“So what did you do?” came the question from Sayfty.com in their weekly #SayftyChat, one of the most impressive chats I know for its intersectional focus, globalism, and unapologetic and strong feminist attitude. Their question had been, “Have you ever been street harassed?” and my answer was “Yes. Just last week, in fact.” I was walking through Northampton after a late night decaf soy cortado at The Roost, and a lone car driving by honked at me as the (I presume) guys in it shouted something I couldn’t quite make out, which was probably fortunate.
My answer was, “Nothing. I thought it best under the circumstances.” Because the moment I defend myself, my baritone voice makes it clear I’m not female. And at that point in time, I don’t really know how people will react. It doesn’t matter one bit how I identify; homophobia and transphobia often intersect in that moment, and if someone feels their masculinity or sexuality has been threatened, there’s no telling what they might do. And as a relatively weak 5’7” pacifist, I’d have no chance.
At The Roost, on the other hand, I feel perfectly safe. The baristas smile at me when I come in, several know me by name, and one even asks me periodically about my son. Most of the customers either smile briefly at me or just leave me in peace. It’s the same at the Starbucks in both Northampton and Amherst, and Share Coffee in Amherst as well. No matter how feminine, androgynous, or masculine I might present on a given night, their reaction is always the same.
The same is true of my students. As with Amherst and Northampton, it’s been something of an evolution. I first started wearing nail polish five years ago without really meaning to. I thought I was wearing nail hardener, to keep my right-hand nails long for finger-picking my guitar, but it turned out Sally Hansen’s “Hard as Nails” was actually a clear polish and not a hardener, as some of the students in my favourite Humanities 7 class of 2010-2011 pointed out. Not without a touch of snark.
Later on that year, though, to the best of my knowledge for the first time in the school’s history, a student came out as transgender, and my advisory group (which included four Humanities 7 students) took it completely in stride. For one thing, three of my six advisees already knew transgender people. For another thing, we had explicitly made multiple genders and sexualities part of class discussions in Humanities 7. Indeed, the student coming out as transgender had told me he suspected the middle schoolers were already well-prepared to be accepting and would probably take it in stride. As they were and as they did.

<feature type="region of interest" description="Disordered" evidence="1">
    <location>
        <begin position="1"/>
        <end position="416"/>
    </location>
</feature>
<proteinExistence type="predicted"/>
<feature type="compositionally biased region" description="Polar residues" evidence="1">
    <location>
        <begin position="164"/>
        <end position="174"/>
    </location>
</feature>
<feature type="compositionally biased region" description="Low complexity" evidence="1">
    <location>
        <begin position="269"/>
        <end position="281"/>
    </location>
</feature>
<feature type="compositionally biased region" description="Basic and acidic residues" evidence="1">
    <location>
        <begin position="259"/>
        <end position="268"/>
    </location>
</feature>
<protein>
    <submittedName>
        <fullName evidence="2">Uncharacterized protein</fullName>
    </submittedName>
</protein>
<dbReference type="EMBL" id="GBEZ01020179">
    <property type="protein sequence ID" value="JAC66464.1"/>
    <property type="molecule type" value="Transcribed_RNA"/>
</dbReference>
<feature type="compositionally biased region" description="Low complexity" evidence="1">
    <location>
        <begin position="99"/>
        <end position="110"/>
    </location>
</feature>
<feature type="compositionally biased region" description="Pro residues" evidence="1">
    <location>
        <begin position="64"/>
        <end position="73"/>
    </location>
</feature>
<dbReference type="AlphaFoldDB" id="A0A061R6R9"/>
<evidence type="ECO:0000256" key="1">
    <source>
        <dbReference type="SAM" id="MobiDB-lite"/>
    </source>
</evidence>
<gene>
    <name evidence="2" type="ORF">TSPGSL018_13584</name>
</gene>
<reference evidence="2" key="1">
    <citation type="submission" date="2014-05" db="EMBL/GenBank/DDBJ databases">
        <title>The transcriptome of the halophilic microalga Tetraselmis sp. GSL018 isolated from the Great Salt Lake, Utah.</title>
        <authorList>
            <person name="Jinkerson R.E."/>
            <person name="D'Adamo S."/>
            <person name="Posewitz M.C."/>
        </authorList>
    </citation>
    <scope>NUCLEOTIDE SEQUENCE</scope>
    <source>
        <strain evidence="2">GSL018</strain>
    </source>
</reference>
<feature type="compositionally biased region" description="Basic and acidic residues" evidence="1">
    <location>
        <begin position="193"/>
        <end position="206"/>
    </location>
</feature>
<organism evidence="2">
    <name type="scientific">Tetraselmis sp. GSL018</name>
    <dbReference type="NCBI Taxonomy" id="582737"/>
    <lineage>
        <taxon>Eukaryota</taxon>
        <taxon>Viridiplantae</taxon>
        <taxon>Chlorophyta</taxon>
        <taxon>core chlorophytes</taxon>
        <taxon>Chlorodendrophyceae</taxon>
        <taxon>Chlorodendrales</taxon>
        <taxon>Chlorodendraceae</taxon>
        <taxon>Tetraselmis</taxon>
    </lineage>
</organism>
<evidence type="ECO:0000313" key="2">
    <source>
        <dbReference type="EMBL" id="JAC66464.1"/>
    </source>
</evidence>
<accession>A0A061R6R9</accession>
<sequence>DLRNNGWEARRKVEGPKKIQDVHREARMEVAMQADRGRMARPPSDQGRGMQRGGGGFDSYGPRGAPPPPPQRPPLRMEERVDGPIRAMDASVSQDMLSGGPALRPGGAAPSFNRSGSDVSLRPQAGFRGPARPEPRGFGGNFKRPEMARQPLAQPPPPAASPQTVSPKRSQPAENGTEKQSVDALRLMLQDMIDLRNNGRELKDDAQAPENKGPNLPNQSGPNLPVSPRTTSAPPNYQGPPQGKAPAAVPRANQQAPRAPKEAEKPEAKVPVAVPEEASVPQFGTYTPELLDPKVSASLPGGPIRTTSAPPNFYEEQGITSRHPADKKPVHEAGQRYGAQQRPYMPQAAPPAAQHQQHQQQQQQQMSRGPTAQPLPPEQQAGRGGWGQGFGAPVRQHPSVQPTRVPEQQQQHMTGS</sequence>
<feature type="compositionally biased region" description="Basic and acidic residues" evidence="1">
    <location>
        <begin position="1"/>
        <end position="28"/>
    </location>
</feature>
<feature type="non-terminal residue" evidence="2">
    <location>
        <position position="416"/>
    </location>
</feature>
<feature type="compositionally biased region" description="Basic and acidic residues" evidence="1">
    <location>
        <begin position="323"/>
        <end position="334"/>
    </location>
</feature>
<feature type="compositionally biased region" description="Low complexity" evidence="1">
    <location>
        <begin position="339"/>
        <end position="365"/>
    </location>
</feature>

Over the six years these students have inhabited this school, we have shown continual and touching growth in understanding and valuing the full range of gender and sexualities with which people may identify. For one example, two years ago, a student told me she felt we were still a little vague on both the existence and the meaning of asexuality; now, there’s much greater awareness and, as I am told, full acceptance. From that initial snarkiness over my clear nail polish, the Class of 2016 (and younger students) have come to expect and embrace nail polish of any shade. Our school is remarkably inclusive and that is due, I believe, in no small part to the attitude of seeking to learn, to build awareness around them, and to be inclusive and accepting that the Class of 2016 has demonstrated from that long-ago spring of 2011 to the present day.
New people join our community every year, and at any rate growth is a continual process throughout life. But in a country that, for all the progress we have made with marriage equality and an increasing acceptance of transgender people (if primarily, for the moment, those who identify within the gender binary), still has strong streaks of homophobia and transphobia, we stand out as a particularly open and accepting community. We as a school can always be improving, and goodness knows our country could stand to improve. But progress has been and is steadily being made.
As the Class of 2016 graduates and heads off to college and gap years, they will take their open-mindedness, awareness, and inclusivity out into the world. The Class of 2017 will rise to fill the holes in leadership, Kaya Kim as the Head of Community Alliance among them. It’s a great opportunity for us to make the example set by the Class of 2016 a permanent part of our culture, and for the world to get to know them better and to better follow their example.
Thanks to them, and so many others, we’re getting there. The process may seem slow at times when viewed at a national or international level. The process may even be slow at times. But we are getting there.